John: Right. You’re right. Exactly. Debits are still on the left. Okay, cool. They match. It’s like another organization can come in and do that.

    Well, yeah, I mean, I guess that’s true. But you know, if you get to know the human side and bring some of that in, then that’s like when I speak a lot, it’s just bring the human from behind the job title. Like What’s Your “And”? is who else are you besides the job title?

    Zach: It’s really funny. I think it was my second year out of college. I was working on some random real estate company, whatever it was. And I’m a bit of a sports fan if you can’t tell, but the CFO for the real estate company was a huge Knicks fan. So we were just talking basketball all the time and how terrible they were. You know, that type of stuff.

    John: For sure. It’s Knicks. Right.

    Zach: Exactly. That we have to go through. But because of that, we developed this awesome relationship, and he ended up calling me first before calling the partner, the manager on the job, or whatever the case. And people couldn’t figure out why. And it’s like “Listen, there’s nothing special about me. I’m, what, 22-23 years old, whatever I was. I don’t know anything about accounting, let’s be honest, but—”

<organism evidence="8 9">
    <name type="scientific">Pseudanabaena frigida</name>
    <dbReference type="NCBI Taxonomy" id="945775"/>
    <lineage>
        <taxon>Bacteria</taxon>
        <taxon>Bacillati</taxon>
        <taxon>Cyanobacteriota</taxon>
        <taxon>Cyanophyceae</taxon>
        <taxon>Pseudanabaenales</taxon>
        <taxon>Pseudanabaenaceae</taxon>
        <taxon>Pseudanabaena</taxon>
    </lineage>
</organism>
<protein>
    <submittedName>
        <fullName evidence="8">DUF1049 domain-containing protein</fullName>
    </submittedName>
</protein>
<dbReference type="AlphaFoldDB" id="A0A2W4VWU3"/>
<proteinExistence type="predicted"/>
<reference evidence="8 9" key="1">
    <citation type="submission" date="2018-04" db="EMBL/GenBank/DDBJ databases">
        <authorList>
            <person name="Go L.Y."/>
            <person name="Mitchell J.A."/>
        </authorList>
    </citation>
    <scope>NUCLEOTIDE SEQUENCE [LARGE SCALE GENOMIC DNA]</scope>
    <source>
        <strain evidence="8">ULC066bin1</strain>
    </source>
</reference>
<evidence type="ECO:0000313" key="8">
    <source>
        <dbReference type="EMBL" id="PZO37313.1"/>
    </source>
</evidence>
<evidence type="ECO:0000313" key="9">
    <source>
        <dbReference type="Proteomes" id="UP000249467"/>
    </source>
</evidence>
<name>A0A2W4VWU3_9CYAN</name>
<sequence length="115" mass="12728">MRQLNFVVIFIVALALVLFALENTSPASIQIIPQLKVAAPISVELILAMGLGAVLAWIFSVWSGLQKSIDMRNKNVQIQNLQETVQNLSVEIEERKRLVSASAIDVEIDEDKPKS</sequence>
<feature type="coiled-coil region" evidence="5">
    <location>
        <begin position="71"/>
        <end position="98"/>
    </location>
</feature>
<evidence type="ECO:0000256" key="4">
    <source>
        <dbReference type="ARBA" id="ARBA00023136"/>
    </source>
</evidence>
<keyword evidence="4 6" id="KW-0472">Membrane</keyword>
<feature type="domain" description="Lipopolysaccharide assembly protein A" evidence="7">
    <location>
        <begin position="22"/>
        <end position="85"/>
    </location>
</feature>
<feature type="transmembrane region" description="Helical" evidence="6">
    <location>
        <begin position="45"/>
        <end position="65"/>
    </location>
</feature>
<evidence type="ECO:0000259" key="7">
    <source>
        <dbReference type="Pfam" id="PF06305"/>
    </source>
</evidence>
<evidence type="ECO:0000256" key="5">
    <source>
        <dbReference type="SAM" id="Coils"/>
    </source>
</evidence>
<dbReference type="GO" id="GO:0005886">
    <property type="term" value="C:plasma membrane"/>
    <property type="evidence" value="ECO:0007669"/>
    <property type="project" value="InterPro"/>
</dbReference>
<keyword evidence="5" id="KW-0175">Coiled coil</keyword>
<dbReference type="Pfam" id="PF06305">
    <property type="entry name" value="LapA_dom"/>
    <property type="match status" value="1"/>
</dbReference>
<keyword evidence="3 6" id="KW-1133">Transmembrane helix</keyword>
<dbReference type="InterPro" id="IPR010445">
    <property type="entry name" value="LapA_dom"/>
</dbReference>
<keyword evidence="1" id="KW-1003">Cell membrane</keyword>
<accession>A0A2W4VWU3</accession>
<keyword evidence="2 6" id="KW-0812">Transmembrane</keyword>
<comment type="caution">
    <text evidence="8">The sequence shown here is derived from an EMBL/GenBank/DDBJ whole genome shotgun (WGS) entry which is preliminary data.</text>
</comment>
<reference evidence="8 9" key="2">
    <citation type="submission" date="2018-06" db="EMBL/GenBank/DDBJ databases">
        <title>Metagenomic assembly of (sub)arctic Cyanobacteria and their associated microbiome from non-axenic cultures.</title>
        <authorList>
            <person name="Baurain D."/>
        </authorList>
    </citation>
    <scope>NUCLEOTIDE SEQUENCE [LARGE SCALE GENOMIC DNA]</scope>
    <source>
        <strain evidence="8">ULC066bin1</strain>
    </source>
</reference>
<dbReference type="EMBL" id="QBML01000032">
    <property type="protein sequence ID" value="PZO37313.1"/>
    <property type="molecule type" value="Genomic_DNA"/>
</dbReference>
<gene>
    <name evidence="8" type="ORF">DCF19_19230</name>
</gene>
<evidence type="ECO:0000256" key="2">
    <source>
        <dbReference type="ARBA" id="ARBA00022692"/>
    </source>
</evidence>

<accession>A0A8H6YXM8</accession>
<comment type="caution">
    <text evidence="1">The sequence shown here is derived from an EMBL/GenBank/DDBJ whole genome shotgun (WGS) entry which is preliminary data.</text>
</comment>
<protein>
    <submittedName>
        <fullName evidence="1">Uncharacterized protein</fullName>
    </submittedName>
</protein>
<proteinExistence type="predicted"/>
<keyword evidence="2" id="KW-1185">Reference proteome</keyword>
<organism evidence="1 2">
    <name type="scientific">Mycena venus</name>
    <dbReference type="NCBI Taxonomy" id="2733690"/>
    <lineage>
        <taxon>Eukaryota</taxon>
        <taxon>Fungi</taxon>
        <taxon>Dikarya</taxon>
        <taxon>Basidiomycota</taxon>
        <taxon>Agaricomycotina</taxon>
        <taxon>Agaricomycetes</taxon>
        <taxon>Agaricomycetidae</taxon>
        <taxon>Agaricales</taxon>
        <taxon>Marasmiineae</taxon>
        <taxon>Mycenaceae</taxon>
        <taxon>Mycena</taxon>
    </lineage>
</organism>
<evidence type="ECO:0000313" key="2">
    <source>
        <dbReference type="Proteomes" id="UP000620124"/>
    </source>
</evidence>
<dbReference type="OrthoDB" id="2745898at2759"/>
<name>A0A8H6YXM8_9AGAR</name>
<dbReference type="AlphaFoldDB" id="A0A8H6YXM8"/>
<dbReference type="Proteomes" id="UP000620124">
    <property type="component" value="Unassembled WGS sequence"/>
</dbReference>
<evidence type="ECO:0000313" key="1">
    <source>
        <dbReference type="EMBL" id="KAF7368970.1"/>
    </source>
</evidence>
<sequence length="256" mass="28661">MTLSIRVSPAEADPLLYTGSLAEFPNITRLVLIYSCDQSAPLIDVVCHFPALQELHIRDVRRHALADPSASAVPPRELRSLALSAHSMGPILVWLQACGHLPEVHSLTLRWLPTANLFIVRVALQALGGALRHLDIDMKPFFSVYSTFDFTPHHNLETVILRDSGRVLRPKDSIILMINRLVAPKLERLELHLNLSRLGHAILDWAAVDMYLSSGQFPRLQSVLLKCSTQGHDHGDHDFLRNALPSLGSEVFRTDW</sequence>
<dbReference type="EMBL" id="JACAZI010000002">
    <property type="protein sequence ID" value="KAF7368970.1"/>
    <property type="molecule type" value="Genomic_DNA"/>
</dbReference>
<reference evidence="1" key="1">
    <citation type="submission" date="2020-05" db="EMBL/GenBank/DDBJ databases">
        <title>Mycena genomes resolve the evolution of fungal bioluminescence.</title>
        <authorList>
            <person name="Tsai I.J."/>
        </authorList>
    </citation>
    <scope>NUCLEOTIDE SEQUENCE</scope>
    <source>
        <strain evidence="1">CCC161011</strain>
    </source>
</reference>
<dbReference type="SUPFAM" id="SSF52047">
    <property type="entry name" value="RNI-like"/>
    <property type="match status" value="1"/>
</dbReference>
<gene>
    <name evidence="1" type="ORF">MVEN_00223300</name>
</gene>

John: But the human side of things, you know. Yeah. And it’s I trust you more because I know you more type of thing. And you know, the industry wants to call themselves trusted advisers and you’re an adviser adviser probably. What are you doing to develop trust? And being good at your job does not develop trust. Like everyone else is also good at their job.